The best thing the charter school idea did wasn’t to impose market discipline on KIPP or on the traditional public schools that KIPP is competing with for students. It was simply to allow KIPP to exist in the first place. That’s all, and that’s more than enough. Charters, it turns out, are just a way of allowing non-profit organizations to run really good public schools, in an environment that shields them from the horrible bureaucratic and political problems that plague traditional school systems. If that creates virtuous competition, bonus, but if not, it doesn’t undermine the case for charters.
This is a misrepresentation of history. KIPP was begun in the Houston School District by public employees of the Houston School District. Yes, there were struggles, particularly over space, but, as you may have noticed, space is almost always at a premium in urban schools, and is as much of a source of controversy today in the charter debate as it was when KIPP was a little extended-day program in a Houston Middle School. But if you read the history, what KIPP was doing was not dramatically out of sync with the rest of the district philosophically and supported by many important administrators through its early years.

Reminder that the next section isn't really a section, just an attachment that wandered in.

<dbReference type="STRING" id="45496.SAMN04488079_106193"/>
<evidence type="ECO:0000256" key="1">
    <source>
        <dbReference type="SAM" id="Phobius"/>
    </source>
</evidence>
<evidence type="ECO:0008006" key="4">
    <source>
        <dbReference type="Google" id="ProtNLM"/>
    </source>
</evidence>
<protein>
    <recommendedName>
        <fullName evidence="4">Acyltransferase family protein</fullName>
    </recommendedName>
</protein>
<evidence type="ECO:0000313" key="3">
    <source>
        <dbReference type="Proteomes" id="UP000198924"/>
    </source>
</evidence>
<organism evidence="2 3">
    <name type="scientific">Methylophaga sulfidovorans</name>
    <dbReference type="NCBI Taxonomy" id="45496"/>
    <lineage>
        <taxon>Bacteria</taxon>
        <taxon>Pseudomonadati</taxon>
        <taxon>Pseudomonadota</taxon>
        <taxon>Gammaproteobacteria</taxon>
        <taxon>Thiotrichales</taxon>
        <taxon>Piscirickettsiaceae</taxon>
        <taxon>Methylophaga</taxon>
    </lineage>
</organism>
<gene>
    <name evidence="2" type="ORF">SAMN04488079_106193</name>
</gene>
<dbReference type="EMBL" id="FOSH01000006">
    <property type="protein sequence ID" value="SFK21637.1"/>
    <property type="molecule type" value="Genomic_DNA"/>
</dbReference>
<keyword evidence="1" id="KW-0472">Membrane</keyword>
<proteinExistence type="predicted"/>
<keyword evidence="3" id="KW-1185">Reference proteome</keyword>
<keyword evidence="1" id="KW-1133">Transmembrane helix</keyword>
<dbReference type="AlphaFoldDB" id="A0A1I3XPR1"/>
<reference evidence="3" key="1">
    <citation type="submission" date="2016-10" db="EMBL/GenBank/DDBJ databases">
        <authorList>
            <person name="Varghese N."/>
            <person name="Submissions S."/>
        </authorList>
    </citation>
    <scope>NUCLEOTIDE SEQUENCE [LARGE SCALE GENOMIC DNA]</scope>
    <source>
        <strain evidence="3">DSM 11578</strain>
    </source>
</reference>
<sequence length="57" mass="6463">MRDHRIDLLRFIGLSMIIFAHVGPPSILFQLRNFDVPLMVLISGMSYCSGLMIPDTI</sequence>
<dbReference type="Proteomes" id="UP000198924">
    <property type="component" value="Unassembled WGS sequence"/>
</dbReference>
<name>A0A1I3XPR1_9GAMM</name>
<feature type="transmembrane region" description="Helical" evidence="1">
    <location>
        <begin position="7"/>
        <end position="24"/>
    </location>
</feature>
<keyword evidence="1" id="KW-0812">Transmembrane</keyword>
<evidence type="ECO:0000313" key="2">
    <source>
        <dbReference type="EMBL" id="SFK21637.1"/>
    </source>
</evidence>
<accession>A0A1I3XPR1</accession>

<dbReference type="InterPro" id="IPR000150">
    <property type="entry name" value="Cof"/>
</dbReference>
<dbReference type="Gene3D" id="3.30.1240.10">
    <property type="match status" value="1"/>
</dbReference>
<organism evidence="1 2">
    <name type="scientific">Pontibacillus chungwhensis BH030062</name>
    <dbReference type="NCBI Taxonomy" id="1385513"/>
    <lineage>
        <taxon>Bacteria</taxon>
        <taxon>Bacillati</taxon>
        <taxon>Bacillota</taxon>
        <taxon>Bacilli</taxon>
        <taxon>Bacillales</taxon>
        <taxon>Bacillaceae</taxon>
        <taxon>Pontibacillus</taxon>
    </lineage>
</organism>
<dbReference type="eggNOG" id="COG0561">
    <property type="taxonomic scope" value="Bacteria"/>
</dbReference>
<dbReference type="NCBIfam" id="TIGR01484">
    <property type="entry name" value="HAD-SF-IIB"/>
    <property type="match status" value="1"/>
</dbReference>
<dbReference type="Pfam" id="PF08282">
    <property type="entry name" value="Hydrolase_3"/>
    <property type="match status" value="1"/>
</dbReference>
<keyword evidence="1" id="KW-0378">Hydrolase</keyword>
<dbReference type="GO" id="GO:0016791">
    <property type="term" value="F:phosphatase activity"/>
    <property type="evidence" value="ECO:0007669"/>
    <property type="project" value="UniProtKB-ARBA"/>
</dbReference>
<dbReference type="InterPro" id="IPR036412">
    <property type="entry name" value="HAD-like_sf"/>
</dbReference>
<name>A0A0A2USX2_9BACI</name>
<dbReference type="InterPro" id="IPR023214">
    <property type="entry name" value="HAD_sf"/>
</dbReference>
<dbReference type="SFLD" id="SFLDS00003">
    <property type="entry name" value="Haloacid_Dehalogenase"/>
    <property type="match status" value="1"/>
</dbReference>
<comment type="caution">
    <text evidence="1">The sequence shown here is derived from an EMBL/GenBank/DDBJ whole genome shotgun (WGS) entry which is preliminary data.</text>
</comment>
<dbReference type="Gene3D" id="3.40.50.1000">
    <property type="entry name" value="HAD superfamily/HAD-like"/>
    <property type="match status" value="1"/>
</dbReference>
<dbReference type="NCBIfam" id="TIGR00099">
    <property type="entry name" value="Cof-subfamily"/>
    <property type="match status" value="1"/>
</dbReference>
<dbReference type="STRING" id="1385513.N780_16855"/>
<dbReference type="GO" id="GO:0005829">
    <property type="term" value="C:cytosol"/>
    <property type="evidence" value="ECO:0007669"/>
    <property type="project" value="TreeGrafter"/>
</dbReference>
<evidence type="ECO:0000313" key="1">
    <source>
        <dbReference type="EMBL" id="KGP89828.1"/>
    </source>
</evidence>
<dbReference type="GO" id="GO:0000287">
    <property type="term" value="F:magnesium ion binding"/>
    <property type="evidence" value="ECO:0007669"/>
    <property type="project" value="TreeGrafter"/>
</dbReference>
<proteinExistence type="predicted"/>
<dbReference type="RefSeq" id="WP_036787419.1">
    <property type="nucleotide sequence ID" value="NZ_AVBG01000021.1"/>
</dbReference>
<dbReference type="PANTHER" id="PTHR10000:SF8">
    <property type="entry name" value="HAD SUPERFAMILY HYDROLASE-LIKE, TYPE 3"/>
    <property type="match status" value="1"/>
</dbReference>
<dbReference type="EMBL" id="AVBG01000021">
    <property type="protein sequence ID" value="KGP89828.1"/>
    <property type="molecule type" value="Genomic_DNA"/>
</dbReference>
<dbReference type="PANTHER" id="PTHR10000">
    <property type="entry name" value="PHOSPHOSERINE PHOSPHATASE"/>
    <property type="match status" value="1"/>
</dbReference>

Had KIPP simply become a local charter, it would be one of many successful local charters (like Times2 in RI, for example) that don't have much influence beyond its doors.
What "allowed KIPP to exist" in the form we know it today is charter law plus millions and millions of dollars in philanthropy and other support from an array of think tanks and other political allies (including key administrators in the New York public schools) that helped it spread across the country.
The other key factor is that accountability measures -- testing -- made it easier for them to make strong claims about the efficacy of their system.